near-end crosstalk (NEXT)
What is near-end crosstalk (NEXT)?
Near-end crosstalk (NEXT) is an error condition that can occur when connectors are attached to twisted pair cabling. NEXT is usually caused by crossed or crushed wire pairs. The error condition does not require that the wires be crushed so much as the conductors inside become exposed.
Two conductors only need to be close enough so that the radiating signal from one of the wires can interfere with the signal traveling on the other. Most medium- to high-end cable testers are capable of testing for NEXT errors.
When signals moving through adjacent pairs of wire in a twisted pair copper cabling interfere with each other, it leads to crosstalk. Near-end crosstalk occurs when a signal on one pair of wires is picked up by an adjacent pair of wires. It is the portion of the transmitted signal that's electromagnetically coupled back into the received signal causing interference.
Near-end crosstalk measures the signal coupled from one pair of wires to another and refers to the ability of twisted wire cabling to reject crosstalk. It is called near end because it measures crosstalk pairs of wire at the near (same) end of the circuit, link or channel where the signal is sourced. The cabling pair causing the interference is the disturbing pair, while the pair experiencing the interference is the disturbed pair.
Different kinds of twisted pair cables have different NEXT values at the same frequency. For instance, at 100 megahertz (MHz), a Cat6 and Cat5 cable have a NEXT value of 44.3 decibels and 35.3 dB, respectively. The twisted rate on each pair optimizes for crosstalk performance, with different twists for each pair preventing them from picking up crosstalk from other pairs.
How is near-end crosstalk measured?
NEXT is expressed in dB. A higher dB indicates less crosstalk is received by the disturbed link. Crosstalk varies with transmission frequency, with higher frequencies creating more interference. So, a cable might have a NEXT value of 40 dB at 50 MHz and 30 dB at 100 MHz.
This indicates that NEXT performance is better at lower frequencies.
Since NEXT varies depending on frequency, it's important to measure it across a range of frequencies -- in total:
- Higher frequencies mean more crosstalk.
- Lower frequencies mean less crosstalk.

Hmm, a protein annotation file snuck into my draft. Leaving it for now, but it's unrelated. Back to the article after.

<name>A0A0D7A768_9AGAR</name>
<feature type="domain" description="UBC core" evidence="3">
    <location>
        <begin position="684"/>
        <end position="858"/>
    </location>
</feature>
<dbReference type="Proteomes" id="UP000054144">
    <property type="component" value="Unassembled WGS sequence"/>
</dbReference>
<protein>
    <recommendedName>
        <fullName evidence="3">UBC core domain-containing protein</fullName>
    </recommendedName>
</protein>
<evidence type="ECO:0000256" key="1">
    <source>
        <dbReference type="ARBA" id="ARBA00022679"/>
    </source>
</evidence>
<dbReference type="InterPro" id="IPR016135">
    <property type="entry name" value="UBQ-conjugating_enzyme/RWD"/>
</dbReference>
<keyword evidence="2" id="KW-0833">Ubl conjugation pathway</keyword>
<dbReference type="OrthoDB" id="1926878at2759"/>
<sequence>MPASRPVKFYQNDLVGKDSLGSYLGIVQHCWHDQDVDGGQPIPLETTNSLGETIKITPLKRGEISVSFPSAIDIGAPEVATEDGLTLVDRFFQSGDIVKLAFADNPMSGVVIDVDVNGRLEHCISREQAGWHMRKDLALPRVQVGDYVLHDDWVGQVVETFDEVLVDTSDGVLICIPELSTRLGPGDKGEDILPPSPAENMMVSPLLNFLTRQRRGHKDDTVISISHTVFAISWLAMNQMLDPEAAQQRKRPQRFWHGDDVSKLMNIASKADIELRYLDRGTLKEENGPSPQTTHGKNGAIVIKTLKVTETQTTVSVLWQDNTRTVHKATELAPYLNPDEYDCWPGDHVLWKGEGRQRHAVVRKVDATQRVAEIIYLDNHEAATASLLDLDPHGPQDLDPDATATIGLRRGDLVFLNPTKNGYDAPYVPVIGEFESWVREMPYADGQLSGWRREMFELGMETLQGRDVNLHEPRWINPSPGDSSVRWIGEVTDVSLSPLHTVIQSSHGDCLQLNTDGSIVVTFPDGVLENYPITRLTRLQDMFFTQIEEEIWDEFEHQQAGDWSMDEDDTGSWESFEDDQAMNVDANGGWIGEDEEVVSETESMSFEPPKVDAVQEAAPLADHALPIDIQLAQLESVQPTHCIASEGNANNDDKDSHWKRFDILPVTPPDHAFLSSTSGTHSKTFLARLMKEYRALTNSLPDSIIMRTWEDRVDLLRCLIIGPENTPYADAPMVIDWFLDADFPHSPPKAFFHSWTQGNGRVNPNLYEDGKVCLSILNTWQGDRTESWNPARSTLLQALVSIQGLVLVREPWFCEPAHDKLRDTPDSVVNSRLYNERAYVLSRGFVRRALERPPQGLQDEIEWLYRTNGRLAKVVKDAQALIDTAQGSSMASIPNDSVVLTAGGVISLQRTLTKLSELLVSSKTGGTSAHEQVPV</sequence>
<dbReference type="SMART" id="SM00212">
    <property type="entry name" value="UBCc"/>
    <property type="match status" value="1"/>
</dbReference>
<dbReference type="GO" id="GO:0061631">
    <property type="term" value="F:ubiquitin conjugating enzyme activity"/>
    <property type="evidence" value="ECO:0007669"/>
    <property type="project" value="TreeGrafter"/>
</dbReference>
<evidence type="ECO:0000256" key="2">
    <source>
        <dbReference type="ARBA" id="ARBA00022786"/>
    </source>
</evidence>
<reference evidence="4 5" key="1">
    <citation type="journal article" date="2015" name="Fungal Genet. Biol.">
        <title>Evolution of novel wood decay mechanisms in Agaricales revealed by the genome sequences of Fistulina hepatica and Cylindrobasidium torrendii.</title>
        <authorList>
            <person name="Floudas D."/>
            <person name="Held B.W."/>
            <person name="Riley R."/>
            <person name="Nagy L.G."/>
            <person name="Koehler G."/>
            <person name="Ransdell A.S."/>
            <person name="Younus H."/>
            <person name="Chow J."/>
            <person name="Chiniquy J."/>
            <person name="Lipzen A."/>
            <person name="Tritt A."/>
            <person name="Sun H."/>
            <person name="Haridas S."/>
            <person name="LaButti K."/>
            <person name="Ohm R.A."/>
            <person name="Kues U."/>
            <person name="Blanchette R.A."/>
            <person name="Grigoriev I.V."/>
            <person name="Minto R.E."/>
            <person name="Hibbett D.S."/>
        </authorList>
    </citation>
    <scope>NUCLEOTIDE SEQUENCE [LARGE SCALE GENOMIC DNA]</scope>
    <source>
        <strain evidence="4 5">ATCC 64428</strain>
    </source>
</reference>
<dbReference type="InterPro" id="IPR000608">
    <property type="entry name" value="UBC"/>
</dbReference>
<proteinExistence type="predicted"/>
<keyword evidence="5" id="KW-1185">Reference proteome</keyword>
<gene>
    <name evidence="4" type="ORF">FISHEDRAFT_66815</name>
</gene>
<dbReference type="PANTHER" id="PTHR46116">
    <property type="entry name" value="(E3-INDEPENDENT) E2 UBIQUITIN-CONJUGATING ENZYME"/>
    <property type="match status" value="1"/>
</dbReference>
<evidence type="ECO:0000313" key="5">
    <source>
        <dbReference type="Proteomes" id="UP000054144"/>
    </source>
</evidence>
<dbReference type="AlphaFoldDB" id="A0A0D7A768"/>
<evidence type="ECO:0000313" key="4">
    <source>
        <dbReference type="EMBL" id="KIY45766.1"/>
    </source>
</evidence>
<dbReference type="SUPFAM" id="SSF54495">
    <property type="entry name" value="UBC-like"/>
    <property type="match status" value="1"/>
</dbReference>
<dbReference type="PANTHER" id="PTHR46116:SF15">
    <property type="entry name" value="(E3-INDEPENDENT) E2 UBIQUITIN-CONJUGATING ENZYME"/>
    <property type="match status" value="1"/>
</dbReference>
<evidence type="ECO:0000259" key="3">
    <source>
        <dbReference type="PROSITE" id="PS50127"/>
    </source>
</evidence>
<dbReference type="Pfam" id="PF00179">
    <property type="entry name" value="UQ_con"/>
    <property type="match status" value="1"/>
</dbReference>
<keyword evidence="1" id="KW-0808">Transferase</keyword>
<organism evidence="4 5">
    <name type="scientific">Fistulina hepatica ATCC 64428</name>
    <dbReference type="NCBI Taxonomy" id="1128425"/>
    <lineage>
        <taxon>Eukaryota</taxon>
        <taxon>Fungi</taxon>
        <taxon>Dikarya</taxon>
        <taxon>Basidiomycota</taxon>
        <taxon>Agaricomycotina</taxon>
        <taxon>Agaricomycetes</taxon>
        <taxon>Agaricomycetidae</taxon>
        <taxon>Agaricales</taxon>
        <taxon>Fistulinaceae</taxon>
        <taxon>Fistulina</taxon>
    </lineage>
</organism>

- Lower NEXT means more crosstalk.
- Higher NEXT means less crosstalk.
Higher NEXT is preferred to lower NEXT.
Types of near-end crosstalk
Pair-to-pair NEXT occurs between adjacent wire pairs in a twisted pair cable. In a four-pair unshielded twisted pair cable, there are six possible NEXT values. Averaging these values is not particularly useful since every pair generates crosstalk with every other pair.
Power Sum NEXT (PSNEXT)
This measures the total crosstalk between one wire pair and all its neighbors. In a four-pair cable, each pair is affected by the other three pairs, and PSNEXT sums up their crosstalk. It is an important value, especially when all four pairs are transmitting signals in a network -- e.g., in high-speed gigabit Ethernet or Asynchronous Transfer Mode networks.
Power Sum attenuation-to-crosstalk ratio, near end (PSACRN)
PSACRN indicates the difference between the attenuation of each pair and the combined crosstalk received from the other three pairs -- i.e., how strong the received signals are in relation to the noise in the cable. Higher PSACRN indicates better performance.
Best practices to minimize crosstalk
In twisted pair cabling, the twist helps cancel crosstalk. So, when wires are not tightly twisted, crosstalk happens. To prevent crosstalk, wire pairs in a Cat5e cable should not be untwisted more than 0.5 inches and not more than 0.375 inches for Cat6 cables.
Crosstalk can also happen when cables are poorly designed or installed. This can be especially problematic with 10Base-T and 100BASE-TX networks.
Balanced twisted wire cable can help guard against crosstalk by twisting the wires together and creating more space between them. With such a cable, it's important to maintain the design performance of connecting hardware by ensuring it terminates in accordance with the manufacturer's instructions.
The amount of untwist between pairs should be kept to a minimum, and the pair twists should be maintained as close as possible to termination.
How to troubleshoot near-end crosstalk failures
Despite every precaution, NEXT failures can occur. Troubleshooting is easiest with a field tester with a time domain feature that can pinpoint the exact fault.
In case of a NEXT failure, the first step is to determine the end at which the failure occurred. Based on this, the connections at that end should be checked and either re-terminated or replaced, as appropriate.
If this is not the problem, the presence of lower category patch cords may be the root cause. Split pairs are also a possible cause, and they can be automatically identified with the field tester's wiremap function.
Other possible causes of NEXT failures and potential solutions include the following:
- Female couples. Avoid using in a data installation.
- Cable not long enough. Don't add another cable; replace the existing cable with a cable of the required length.
- Inappropriate test selection. Set performance requirements as per the installation.
If none of these solutions work, it is best to contact the system designer.